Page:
How can we increase the representation of women in tech? How can organizations effectively make big ideas a reality, and how can design technology help? Ninety-minute Dig-In sessions across Seattle asked big questions of speakers and attendees on day one of this year’s IN-NW conference. Sessions included technology demos, panel discussions, and group collaboration activities, all geared at re-examining and changing the status quo in communication and technology.
Check out wrap-ups of day one Dig-In sessions at Google, PwC, and Artefact below, and check out our companion coverage of day one’s additional Dig-In sessions at Theo Chocolate, DWT, and K2, here.
PwC – The Art of the Possible
By Samantha Hautea – @mannerminded
“The purpose is to suspend all disbelief ,” explained customer journey specialist Scott Seear at the dig-in session with PwC (PricewaterhouseCoopers), titled “The Art of the Possible.” “We want people to start thinking about the next five years and what that might look like.”
PwC focuses on helping organizations “find their way in the digital age,” and how to take seemingly impossible ideas and turn them into real, implemented solutions. The session focused on various aspects of how businesses can enhance the consumer experience and gain valuable insight to inform their own decisions. As an example, PwC presented a concept video of what the future of shopping might look like, in which customers receive a highly personalized experience based on their preferences. This experience would also result in a change of the roles, training, and education of the customer service staff, who will be working with access to much more information about who comes into their store.
In the second half of the session, PwC’s speakers invited guests to put themselves in the position of customer journey specialists. Groups were challenged to take an existing industry — healthcare, transportation, banking, and media — and apply some of the ideas from the video to envision how disruptive technologies could be applied in various other sectors. Some of the ideas suggested were the ability to personalize the airline experience down to selecting your seatmate based on preference, and storing health information in a way that could be accessed by responders in an emergency.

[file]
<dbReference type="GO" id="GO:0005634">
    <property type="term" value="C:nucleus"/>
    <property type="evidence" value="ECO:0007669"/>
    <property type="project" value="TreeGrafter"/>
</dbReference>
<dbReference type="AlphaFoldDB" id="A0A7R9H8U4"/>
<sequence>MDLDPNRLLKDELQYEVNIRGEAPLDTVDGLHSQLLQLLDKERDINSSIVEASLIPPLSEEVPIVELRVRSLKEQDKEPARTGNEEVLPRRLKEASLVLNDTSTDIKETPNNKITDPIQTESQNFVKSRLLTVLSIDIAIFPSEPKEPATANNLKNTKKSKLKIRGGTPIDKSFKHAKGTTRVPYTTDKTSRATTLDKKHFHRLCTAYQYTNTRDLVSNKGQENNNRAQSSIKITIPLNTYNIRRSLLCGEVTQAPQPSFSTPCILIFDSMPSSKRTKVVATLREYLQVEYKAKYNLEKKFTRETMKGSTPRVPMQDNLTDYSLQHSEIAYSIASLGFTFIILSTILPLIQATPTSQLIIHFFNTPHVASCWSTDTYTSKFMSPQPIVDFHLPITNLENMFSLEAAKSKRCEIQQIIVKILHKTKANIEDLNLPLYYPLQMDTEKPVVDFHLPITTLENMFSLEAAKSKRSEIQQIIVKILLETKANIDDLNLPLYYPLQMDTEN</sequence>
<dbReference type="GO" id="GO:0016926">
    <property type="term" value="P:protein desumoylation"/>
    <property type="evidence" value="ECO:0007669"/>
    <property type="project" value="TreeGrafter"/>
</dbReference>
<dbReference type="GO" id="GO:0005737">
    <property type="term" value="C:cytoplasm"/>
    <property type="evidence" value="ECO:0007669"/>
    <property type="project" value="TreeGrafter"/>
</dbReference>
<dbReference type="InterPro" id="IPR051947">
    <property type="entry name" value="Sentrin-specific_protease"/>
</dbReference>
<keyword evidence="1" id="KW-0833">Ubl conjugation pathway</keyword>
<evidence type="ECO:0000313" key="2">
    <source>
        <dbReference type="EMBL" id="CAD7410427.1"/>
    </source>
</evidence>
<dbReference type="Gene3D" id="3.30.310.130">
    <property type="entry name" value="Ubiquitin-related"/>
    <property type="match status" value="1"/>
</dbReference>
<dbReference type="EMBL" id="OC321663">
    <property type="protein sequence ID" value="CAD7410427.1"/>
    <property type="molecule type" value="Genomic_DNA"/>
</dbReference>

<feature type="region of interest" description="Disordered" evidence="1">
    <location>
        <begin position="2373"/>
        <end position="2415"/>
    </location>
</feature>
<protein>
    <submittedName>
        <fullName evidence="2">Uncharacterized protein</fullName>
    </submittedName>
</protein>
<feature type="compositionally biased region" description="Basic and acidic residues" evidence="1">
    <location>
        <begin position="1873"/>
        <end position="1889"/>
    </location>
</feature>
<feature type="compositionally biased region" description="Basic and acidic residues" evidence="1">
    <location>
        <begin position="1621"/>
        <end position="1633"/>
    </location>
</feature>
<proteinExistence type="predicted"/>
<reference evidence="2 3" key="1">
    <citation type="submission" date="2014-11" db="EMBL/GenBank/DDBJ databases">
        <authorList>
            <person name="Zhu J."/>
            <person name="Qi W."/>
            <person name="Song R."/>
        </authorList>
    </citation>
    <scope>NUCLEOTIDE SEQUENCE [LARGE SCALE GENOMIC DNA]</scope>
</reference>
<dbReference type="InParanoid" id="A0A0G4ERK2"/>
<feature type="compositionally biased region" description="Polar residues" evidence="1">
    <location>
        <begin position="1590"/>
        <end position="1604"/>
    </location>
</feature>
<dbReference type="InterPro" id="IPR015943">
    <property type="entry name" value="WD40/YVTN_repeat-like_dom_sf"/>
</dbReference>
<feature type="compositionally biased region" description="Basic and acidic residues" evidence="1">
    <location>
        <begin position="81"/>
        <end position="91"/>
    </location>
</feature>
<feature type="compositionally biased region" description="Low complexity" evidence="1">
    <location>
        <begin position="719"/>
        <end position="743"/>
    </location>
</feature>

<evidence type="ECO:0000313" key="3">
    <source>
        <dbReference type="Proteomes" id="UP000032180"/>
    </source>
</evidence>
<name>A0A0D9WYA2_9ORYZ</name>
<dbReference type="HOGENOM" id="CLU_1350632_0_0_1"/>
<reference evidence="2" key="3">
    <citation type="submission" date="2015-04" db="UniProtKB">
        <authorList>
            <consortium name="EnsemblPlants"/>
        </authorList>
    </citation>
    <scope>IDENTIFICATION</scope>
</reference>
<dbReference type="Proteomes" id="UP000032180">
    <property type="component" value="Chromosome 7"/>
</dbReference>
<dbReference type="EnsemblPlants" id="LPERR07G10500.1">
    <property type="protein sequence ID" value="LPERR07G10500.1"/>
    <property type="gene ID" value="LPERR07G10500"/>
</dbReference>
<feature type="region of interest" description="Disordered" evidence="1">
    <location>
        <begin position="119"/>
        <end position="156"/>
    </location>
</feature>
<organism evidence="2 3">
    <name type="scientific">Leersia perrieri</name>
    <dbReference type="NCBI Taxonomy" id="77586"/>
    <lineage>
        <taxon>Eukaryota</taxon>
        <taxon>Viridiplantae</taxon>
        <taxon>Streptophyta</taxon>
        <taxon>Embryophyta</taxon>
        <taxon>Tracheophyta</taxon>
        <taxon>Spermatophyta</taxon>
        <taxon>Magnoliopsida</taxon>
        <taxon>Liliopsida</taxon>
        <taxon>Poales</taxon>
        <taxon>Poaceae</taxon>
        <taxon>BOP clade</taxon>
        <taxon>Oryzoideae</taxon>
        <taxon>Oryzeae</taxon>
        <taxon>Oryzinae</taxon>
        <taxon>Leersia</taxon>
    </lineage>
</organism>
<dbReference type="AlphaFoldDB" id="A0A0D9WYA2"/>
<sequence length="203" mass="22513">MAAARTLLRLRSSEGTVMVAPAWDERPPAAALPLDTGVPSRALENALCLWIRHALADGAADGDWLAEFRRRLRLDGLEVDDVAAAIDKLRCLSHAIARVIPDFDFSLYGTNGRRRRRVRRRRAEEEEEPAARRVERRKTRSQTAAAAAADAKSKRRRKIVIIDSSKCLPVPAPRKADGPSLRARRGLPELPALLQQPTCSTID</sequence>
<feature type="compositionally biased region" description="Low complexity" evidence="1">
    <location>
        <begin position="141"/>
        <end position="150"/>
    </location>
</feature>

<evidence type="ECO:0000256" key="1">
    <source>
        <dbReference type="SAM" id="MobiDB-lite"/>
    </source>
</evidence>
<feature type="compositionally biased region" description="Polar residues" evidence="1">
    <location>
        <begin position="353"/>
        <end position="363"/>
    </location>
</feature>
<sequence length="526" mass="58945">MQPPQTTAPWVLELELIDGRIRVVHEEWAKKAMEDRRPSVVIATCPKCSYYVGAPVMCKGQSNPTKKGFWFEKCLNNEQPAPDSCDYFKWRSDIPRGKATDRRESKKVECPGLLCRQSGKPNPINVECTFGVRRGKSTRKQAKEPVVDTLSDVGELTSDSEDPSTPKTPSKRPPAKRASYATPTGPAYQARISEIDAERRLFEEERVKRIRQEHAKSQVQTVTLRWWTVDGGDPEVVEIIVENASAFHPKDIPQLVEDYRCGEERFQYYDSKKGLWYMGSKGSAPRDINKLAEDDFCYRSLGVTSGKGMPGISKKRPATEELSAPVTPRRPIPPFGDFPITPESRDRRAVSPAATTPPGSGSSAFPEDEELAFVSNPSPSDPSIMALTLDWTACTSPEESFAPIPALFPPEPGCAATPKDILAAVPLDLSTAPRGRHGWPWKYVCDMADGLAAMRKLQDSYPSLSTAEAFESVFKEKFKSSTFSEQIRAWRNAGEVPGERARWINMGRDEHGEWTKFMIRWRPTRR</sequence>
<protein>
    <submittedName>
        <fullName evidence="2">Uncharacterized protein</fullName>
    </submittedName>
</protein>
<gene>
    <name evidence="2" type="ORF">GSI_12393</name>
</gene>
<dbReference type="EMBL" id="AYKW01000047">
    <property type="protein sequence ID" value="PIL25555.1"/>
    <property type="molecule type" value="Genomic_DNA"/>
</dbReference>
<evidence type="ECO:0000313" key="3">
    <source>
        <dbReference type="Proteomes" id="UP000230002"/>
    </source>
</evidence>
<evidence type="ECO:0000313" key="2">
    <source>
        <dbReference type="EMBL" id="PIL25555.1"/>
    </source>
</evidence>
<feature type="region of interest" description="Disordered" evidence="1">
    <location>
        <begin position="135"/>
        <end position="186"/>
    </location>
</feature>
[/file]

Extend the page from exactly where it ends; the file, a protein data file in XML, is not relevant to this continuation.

After brainstorming these “impossible” ideas, groups were challenged to envision how its design and implementation could be realized. In the process, they found that making an idea reality is much more difficult than coming up with one — but that it doesn’t hurt to dream big, because one day that idea could take flight.
Google – Women in Tech and Gaming
By Shefali Sain – @shefalisain
At perhaps the most buzzed about Dig-In session of the day, IN-NW attendees packed Google’s Fremont campus to hear prominent women in technology talk about their careers and experiences in technology and gaming. The panel included Yvette Nameth, test engineer at Google; Linda Breneman, managing editor for Pixelkin; Kathie Flood, managing director for Cascade Game Foundry; and Alice Steinglass, vice president of product and marketing at Code.org.
The group emphasized the importance of learning computer science and talked about the disproportionately low representation of women in the technology and gaming industry. Without beating around the bush, the panel jumped straight to the solution – helping girls realize the enormous opportunity in the field of technology and gaming as a career path.
With unanimous agreement that interest could only be built and sustained among girls if computer science education was introduced early, discussion turned to changing the narrative around computer science and exposing women to coding at elementary school. “There are careers in Computer Science, we’re not on the grid all the time,” said Flood. And stressing the need to start early, Steinglass gave attendees some serious food for thought when she pointed to the U.S. Department of Labor estimates that by 2020 there will be more than 1.4 million computing-related job openings. At current rates, however, we can only fill about 30% of those jobs with U.S. computer science bachelors grads, which only further emphasizes the need for more women in tech and gaming.
Artefact – Innovation in the Workplace
By Lance Trueb – @lancetrueb
When you step through the doors of the restored brick building that houses Artefact Group in downtown Seattle, you really don’t know what to expect. Dim lighting and modern architecture inside leads to an unmarked elevator. The elevator stops on the 5th floor and doors open to a beautiful open-layout office space that instantly makes a bold statement about the importance of design.
“Designers don’t ship products. But here at Artefact, we’re beginning to,” said Ankur Patel, director of product management for Artefact, as he kicked off the conversation in front of a small but diverse group of IN-NW digital media fans. A quick round of intros revealed folks ranging from communication directors to consultants and event professionals.
“It’s gotten easier to build things, harder to build the right things.” With this statement, Patel articulated why Project Helium, a design tool to help users move from ideas to decisions, should be considered one of the “right” things. In Patel’s words, Project Helium seeks to empower people with a tool that enables them to:
- Amplify the quality of insights;
- Accelerate the time to converge on insights and decisions;
- Augment the human and team decision-making processes.
Patel encouraged the group to think of the tool as “Pinterest for Business.” Project Helium is still in beta, but currently there are 500 users, spanning 37 countries, and it’s set to debut in June 2015. For more information on Project Helium, check out the Artefact website.
Check back through the week for more coverage of IN-NW 2015!